Friday, November 27, 2020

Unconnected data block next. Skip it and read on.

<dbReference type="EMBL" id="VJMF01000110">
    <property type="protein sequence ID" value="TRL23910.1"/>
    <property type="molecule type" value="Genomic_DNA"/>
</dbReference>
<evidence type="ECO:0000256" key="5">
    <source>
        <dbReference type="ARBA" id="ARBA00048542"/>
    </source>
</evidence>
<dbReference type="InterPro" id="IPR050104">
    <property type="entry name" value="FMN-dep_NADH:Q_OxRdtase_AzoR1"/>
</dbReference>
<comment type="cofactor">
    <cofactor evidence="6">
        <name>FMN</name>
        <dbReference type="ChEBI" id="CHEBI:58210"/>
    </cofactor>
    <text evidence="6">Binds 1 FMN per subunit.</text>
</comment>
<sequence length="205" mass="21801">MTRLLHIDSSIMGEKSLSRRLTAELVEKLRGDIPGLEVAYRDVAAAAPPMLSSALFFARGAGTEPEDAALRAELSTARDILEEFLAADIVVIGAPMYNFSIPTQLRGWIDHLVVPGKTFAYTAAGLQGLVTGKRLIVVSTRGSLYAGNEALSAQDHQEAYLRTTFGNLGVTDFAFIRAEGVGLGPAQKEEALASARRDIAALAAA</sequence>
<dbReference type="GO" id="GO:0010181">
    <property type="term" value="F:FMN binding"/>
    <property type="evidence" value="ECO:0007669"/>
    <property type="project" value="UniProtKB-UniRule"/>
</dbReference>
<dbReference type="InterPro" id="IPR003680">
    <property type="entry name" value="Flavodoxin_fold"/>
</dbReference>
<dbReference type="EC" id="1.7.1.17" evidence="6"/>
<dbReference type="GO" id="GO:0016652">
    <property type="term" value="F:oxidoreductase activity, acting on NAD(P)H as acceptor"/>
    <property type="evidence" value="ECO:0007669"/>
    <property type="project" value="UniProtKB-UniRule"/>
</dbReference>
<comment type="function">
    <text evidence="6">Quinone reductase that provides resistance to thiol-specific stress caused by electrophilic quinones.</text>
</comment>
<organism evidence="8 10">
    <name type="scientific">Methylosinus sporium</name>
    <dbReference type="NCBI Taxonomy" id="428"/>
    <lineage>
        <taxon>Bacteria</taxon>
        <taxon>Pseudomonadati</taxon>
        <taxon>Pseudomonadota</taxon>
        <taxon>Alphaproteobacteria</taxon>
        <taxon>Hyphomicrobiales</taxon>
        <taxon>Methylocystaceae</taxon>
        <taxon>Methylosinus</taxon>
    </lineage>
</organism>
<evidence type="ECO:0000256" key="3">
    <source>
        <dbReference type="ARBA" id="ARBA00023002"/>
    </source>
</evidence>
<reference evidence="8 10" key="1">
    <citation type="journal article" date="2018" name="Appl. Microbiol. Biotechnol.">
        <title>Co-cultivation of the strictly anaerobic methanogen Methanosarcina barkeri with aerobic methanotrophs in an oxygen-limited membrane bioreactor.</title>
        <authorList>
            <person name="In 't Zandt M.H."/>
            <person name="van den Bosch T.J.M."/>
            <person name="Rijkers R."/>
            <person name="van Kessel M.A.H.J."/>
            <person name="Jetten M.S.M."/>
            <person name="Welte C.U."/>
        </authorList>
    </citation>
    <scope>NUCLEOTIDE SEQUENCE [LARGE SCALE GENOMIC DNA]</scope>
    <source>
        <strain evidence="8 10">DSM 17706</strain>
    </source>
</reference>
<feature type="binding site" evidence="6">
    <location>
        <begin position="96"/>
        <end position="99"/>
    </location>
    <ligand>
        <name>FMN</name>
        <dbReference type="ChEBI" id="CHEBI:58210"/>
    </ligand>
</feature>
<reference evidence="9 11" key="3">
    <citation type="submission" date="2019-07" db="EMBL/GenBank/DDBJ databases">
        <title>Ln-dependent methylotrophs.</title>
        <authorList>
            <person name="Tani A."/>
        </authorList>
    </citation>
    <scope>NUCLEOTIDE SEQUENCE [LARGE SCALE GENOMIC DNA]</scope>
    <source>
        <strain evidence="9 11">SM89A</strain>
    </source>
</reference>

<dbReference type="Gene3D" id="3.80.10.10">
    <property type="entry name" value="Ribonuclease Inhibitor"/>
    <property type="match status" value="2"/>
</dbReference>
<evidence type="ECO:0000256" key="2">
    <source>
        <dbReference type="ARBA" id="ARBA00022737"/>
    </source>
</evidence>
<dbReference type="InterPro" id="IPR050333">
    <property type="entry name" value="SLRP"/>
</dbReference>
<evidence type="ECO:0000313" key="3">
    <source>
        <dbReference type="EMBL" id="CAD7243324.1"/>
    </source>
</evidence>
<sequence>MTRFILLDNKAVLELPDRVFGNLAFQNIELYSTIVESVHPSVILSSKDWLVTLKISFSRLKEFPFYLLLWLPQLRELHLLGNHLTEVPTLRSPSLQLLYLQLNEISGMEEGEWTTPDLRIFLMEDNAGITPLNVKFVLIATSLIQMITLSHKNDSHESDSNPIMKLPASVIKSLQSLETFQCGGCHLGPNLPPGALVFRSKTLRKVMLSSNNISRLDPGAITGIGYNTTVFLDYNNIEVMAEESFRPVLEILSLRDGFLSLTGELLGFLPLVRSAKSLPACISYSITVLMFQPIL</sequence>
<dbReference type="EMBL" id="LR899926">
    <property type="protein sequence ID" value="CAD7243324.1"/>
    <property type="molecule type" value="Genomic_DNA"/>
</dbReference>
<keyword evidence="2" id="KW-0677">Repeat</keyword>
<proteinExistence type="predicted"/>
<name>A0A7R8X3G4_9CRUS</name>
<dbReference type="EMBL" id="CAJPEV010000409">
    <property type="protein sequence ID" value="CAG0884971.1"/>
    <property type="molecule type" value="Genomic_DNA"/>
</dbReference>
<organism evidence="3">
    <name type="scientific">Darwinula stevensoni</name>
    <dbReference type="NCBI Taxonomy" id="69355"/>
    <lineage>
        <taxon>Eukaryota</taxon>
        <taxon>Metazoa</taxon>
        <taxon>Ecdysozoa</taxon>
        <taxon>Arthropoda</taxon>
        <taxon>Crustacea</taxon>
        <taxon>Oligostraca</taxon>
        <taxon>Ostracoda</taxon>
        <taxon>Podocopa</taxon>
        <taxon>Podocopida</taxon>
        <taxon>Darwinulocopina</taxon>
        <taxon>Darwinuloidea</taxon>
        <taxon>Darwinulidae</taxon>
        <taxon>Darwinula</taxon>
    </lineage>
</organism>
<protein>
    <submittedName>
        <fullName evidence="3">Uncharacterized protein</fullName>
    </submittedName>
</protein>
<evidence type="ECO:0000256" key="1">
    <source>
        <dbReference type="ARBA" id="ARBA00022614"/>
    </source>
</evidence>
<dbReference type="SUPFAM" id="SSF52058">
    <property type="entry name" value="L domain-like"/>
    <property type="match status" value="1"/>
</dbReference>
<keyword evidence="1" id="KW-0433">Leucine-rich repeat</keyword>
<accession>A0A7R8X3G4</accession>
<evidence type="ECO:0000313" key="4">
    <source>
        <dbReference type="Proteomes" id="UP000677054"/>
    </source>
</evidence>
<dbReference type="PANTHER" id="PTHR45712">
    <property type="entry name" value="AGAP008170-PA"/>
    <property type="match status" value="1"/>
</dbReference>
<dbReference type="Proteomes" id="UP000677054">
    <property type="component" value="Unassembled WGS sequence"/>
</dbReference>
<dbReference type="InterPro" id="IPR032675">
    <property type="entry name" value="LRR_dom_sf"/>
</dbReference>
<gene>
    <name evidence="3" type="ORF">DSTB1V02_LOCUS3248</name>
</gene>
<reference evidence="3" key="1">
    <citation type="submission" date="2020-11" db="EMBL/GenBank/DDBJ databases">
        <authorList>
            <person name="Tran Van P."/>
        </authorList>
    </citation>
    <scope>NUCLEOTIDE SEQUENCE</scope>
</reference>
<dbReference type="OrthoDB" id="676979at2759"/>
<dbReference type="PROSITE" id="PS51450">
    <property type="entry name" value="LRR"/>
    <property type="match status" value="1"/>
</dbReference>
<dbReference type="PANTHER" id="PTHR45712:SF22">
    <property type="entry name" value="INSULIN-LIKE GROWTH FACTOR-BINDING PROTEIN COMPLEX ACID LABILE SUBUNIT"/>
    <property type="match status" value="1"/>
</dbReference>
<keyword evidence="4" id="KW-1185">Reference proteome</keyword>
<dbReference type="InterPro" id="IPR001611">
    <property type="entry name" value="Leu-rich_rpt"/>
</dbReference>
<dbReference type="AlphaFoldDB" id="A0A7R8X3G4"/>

Holiday Safety Checklist 2020